In the poem “Ode to Meaning” by Robert Pinsky, the speaker traverses the sundry terrains in which meaning might be found and sifts through the many guises it might take on. What a reader has to conclude coming to the end of the poem, is that meaning is a fugitive thing, sometimes here, and sometimes there, winking in and out of existence, and perhaps most recognizable in the moments when it is entangled with the signifiers it has long been associated with: written language, human faces.
The exhibition of Lorna Simpson’s paintings on view at Hauser and Wirth, Lorna Simpson. Darkening, opens with a poem printed on the wall near the gallery’s entrance — this one by Robin Coste Lewis — but I prefer the Pinsky ode as a pilot through the show. Pinksy writes: “You not in the words, not even / Between the words, but a torsion, / A cleavage, a stirring. / You stirring even in the arctic ice.” And the paintings here made by Simpson of ink and gesso are glacial, in their scale (some paintings are nine feet high) and in their placidity — here is an icy desert in which if anything does move, it does so at a pace that is imperceptible to my eyes. The landscapes depicted here are deep, dark blue, craggy hills of ice rucked and seamed and then pocked with the night sky. In “Darkened” (2018) it all roils together: the sky made of Prussian blue, the glacier with ultramarine recesses, a lighter blue where the ice tips closer to the light and brings the frost and sky almost into harmony, and cobalt where the ink Simpson paints with has pooled into amorphous blotches. This only describes the part of the painting above the water line. Below, there is a similar range of tonal exploration. And then interlaced with the ice and seawater, are thin, vertical strips of script spelling out bits and pieces of speech such as: “hit,” “act,” “out,” “lab,” “con.” The fragments are like a stammering or murmuring of sense shaking itself loose from the maelstrom of object meeting abstraction, of documents of exploration meeting painterly inference — all this stirring in the arctic ice.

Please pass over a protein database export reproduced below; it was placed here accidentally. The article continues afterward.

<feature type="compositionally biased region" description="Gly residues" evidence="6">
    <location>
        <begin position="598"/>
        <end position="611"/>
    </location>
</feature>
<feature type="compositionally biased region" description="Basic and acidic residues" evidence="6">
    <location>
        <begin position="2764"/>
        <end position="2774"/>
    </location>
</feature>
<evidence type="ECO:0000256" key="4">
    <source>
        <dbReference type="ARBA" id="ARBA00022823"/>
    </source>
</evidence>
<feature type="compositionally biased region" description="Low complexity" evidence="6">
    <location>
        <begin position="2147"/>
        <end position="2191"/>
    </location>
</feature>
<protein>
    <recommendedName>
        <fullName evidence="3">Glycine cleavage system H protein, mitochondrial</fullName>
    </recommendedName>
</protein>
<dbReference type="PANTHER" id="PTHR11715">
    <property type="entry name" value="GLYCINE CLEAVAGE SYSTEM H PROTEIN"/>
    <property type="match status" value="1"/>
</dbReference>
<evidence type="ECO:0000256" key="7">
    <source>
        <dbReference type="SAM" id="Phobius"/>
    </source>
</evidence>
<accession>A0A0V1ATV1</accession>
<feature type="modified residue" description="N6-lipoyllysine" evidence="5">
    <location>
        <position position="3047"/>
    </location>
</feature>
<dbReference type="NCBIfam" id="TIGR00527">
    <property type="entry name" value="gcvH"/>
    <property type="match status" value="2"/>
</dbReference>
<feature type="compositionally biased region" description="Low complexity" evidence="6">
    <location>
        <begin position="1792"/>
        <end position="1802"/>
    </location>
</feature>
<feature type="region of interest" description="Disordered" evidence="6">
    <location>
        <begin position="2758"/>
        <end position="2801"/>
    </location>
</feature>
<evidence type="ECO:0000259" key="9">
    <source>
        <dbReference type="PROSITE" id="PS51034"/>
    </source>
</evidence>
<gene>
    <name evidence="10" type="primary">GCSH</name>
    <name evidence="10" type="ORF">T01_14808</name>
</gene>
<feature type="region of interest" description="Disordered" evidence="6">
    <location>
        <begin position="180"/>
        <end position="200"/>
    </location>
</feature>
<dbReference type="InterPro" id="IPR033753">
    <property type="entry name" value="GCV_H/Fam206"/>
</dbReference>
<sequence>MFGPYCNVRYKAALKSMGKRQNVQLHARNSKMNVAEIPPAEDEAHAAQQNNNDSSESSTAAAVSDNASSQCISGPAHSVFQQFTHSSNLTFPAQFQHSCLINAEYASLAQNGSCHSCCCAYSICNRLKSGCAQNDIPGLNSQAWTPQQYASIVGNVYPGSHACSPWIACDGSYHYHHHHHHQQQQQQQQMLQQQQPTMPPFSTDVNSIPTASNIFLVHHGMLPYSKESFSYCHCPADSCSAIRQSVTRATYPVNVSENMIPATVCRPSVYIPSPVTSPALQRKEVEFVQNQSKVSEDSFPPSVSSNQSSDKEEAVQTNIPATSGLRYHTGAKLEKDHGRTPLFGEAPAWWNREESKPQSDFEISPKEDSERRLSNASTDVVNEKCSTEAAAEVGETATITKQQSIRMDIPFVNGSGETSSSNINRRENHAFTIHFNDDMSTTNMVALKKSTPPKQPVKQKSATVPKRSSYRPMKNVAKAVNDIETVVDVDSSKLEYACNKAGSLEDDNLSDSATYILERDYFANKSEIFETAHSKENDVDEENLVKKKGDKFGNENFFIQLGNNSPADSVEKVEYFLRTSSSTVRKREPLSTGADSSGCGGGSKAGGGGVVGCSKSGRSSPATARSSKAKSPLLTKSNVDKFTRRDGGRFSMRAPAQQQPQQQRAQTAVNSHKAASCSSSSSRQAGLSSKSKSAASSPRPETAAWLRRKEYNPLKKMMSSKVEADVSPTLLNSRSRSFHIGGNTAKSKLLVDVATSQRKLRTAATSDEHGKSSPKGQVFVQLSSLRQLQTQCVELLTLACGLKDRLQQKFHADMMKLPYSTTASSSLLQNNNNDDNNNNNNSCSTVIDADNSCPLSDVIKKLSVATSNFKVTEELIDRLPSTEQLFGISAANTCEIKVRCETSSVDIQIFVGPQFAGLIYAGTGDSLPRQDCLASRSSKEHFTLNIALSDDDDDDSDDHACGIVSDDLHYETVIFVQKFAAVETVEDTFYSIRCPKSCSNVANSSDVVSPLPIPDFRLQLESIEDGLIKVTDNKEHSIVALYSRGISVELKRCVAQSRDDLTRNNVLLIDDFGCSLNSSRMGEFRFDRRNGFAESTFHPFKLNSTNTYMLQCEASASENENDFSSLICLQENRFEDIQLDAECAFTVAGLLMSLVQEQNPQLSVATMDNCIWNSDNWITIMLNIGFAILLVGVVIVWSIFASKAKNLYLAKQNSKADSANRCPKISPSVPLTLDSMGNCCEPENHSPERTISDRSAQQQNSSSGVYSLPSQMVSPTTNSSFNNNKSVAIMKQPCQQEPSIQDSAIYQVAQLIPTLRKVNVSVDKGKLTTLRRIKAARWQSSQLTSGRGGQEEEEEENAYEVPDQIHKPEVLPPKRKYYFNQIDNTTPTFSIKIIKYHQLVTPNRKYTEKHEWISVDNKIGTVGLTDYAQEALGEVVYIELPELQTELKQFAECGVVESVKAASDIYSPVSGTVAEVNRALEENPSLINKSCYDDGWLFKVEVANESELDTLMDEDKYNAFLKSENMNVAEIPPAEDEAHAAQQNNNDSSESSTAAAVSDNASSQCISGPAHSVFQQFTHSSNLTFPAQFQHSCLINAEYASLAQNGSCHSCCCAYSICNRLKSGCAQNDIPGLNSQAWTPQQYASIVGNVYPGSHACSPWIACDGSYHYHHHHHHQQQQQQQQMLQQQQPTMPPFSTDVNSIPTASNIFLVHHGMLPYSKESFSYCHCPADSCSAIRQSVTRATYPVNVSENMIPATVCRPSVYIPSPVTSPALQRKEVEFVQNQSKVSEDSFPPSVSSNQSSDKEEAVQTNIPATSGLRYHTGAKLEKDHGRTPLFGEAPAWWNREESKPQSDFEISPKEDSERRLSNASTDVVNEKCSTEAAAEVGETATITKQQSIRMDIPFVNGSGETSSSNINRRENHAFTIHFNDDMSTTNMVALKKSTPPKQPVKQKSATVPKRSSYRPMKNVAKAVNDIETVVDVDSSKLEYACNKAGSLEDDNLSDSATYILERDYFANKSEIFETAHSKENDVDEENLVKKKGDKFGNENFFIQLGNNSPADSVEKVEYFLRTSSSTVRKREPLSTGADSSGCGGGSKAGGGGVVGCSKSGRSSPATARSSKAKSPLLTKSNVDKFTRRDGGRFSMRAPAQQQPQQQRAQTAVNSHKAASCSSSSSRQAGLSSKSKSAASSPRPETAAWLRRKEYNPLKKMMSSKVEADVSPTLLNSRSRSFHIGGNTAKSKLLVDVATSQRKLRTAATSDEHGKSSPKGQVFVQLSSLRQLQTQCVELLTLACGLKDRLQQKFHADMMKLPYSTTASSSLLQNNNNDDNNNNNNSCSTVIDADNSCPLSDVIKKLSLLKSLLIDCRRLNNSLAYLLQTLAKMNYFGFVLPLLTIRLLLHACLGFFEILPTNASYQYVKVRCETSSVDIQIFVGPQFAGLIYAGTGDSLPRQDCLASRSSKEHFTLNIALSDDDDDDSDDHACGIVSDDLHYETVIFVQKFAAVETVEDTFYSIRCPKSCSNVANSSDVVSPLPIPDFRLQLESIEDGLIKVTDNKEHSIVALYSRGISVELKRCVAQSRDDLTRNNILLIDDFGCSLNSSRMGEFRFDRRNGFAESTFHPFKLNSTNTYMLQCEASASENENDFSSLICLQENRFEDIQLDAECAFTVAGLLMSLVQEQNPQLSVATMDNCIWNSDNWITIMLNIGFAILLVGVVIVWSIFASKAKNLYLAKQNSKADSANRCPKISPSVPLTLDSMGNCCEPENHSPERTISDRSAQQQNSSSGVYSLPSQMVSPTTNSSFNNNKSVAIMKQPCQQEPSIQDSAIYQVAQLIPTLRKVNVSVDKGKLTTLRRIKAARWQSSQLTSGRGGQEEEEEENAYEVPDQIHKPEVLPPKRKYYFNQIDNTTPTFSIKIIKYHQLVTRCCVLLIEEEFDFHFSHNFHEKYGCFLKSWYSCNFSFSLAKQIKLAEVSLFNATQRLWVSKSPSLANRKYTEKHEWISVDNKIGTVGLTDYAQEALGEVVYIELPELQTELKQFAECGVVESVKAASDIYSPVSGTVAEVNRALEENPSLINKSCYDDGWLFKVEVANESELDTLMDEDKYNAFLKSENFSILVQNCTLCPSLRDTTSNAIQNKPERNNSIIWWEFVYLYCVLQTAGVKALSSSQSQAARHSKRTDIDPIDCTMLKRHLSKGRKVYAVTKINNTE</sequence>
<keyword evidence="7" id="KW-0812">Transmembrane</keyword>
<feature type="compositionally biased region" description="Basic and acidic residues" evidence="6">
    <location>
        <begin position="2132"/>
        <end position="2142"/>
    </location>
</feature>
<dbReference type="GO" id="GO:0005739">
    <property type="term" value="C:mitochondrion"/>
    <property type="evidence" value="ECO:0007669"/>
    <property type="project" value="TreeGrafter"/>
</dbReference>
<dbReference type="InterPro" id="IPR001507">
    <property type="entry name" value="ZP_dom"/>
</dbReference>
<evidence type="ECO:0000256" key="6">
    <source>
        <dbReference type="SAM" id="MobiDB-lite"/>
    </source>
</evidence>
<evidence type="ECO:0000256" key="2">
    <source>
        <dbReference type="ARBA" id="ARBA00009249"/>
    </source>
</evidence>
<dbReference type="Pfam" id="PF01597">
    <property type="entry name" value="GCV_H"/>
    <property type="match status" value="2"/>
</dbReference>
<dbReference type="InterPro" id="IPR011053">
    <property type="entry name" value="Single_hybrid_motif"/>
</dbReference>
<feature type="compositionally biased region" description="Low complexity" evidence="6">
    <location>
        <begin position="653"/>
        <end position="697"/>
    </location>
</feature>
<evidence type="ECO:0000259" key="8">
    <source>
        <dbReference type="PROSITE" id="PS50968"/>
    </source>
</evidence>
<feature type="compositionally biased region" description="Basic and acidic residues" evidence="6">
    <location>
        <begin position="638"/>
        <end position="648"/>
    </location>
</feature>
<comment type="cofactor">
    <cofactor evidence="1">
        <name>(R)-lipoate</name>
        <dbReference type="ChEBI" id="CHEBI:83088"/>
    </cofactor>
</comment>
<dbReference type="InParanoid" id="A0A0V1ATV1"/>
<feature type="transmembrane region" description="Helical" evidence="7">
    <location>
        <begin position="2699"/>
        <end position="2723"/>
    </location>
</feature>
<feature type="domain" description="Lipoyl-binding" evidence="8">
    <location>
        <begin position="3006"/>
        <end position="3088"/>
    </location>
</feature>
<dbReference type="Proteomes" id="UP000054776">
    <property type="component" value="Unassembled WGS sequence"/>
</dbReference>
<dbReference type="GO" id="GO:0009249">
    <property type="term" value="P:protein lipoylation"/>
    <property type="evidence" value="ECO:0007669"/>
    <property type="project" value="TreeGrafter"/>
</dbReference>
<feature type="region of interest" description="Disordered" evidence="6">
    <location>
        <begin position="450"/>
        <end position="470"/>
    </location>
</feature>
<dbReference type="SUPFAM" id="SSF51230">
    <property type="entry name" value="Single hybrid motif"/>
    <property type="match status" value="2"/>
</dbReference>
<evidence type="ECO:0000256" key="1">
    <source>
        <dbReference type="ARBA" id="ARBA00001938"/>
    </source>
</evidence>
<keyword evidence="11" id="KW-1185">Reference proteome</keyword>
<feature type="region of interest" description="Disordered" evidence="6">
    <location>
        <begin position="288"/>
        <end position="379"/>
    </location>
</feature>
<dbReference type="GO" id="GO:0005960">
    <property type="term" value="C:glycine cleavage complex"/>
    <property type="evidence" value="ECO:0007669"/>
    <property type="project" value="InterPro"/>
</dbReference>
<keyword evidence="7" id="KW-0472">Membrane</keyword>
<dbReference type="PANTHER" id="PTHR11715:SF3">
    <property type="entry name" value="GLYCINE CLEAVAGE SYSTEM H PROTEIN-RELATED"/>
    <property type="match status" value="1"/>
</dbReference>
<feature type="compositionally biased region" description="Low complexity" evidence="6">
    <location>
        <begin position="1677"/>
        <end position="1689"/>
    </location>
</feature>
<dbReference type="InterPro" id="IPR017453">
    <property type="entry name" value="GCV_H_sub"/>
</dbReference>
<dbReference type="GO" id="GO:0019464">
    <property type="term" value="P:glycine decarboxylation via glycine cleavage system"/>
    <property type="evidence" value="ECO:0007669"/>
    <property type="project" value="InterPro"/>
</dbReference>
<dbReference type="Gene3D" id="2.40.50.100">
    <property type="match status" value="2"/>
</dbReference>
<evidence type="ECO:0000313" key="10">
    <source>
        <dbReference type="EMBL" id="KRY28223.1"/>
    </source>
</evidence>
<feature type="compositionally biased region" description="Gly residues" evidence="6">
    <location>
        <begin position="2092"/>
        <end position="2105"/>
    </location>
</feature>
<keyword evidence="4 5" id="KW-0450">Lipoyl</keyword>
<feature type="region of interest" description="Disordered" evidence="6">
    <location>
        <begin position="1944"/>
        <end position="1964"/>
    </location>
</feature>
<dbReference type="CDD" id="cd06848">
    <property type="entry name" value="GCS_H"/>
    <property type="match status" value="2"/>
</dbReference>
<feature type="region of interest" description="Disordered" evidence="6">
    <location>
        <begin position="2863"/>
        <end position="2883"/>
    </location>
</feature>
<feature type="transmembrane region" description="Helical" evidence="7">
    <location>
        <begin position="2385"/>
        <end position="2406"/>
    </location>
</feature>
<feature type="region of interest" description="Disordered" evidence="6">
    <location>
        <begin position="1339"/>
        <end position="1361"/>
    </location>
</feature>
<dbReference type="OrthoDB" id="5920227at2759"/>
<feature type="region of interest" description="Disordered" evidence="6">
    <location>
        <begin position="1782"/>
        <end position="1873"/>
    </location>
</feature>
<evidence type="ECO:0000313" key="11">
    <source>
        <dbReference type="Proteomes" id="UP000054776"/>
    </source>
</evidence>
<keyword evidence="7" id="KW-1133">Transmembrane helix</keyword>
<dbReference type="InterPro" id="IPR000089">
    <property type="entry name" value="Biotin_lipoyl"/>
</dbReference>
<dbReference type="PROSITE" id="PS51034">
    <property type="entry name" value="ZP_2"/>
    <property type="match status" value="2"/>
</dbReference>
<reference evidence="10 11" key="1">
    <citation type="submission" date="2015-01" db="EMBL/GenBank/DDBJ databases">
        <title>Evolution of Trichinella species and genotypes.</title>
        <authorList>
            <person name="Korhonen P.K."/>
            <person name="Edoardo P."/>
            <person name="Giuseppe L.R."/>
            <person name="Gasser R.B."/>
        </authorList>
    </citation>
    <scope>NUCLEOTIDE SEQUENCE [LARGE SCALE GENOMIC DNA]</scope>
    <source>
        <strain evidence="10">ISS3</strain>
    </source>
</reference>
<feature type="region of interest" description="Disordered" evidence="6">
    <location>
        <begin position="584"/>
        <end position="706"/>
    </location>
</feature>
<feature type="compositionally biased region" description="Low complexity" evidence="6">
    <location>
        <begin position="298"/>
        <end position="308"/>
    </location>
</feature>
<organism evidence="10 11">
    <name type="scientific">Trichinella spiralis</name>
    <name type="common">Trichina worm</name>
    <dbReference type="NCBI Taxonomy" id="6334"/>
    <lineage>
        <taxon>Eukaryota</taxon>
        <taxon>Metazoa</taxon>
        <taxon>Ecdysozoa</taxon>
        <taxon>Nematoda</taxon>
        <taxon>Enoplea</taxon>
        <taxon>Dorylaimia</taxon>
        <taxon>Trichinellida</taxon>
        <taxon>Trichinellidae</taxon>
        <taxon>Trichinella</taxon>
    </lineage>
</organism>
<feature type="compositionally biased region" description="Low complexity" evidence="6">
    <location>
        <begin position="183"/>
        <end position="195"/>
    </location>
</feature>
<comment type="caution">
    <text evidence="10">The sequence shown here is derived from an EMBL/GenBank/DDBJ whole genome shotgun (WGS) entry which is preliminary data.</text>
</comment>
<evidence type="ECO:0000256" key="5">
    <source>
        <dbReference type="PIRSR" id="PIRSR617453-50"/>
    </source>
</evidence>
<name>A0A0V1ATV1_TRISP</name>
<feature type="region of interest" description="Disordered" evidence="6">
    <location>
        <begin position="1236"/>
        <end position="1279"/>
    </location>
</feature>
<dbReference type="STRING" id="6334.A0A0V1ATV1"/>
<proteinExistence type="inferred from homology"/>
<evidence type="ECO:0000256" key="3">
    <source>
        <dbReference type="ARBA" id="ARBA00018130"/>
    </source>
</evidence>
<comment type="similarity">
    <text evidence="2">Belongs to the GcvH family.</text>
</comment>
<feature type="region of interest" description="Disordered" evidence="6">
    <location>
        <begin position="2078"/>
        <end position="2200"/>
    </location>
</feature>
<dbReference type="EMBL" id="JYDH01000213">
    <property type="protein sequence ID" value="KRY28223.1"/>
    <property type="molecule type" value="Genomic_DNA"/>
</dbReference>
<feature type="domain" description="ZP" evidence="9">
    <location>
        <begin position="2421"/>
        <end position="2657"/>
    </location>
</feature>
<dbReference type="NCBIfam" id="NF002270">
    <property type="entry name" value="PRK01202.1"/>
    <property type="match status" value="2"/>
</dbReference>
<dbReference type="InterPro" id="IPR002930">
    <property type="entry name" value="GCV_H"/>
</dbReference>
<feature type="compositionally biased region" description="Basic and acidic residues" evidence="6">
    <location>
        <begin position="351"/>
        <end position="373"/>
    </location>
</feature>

In other pieces, “Specific Notation” and “Source Notes” (both 2019), the composition is centered on the faces of figures who read as Black women — gender and race as key signs from which we often draw interpersonal meaning despite these aspects existing, so to speak, above the water line while the rest of our being, the deepest and most primal parts lie submerged and unseen. And here is the torsion that the whole show hinges upon: between the deep and abiding logocentrism that Simpson has incisively exploited for most of her artistic career, and the elsewhere that these paintings take her to. Simpson’s photographic work has always been exceptionally strong in demonstrating the taught relation between images of the Black woman’s body and language that pulls her body into politics, saga, elegy, and poetry. I think of her piece “Dividing Lines” (1989), which I saw in the 20/20 exhibition mounted in the Carnegie Museum of Art in fall of 2017. There, the color photograph of a Black woman’s back, from the shoulders up, appears to the viewer, but it’s the red text printed around the image that means to shape how I read this body: “silver lining; out of line; red lining; color line” and so on. The text historicizes a body that without it, might be read quite differently. And thus, Simpson shows what language can do: proclaim, fix in place, define, revise, affirm, recognize, delimit, undergird. But here in the dark, in a domain generally far from human habitation, language fades out like a radio signal slowly being lost.
But this fading away of language and the gendered, racialized figure does not mean that the quest for meaning is abandoned. Rather, it is taken up under novel terms. These brutal and brutally lovely landscapes suggest a further shore, one that to be reached, both the viewer and the artist have to negotiate their way by sight, by following the lead of colored pigment, hue, tone, shape, iridescence, and curiosity and then when finally alone, contemplating the vastness of these possibilities we come to know by feeling our way through.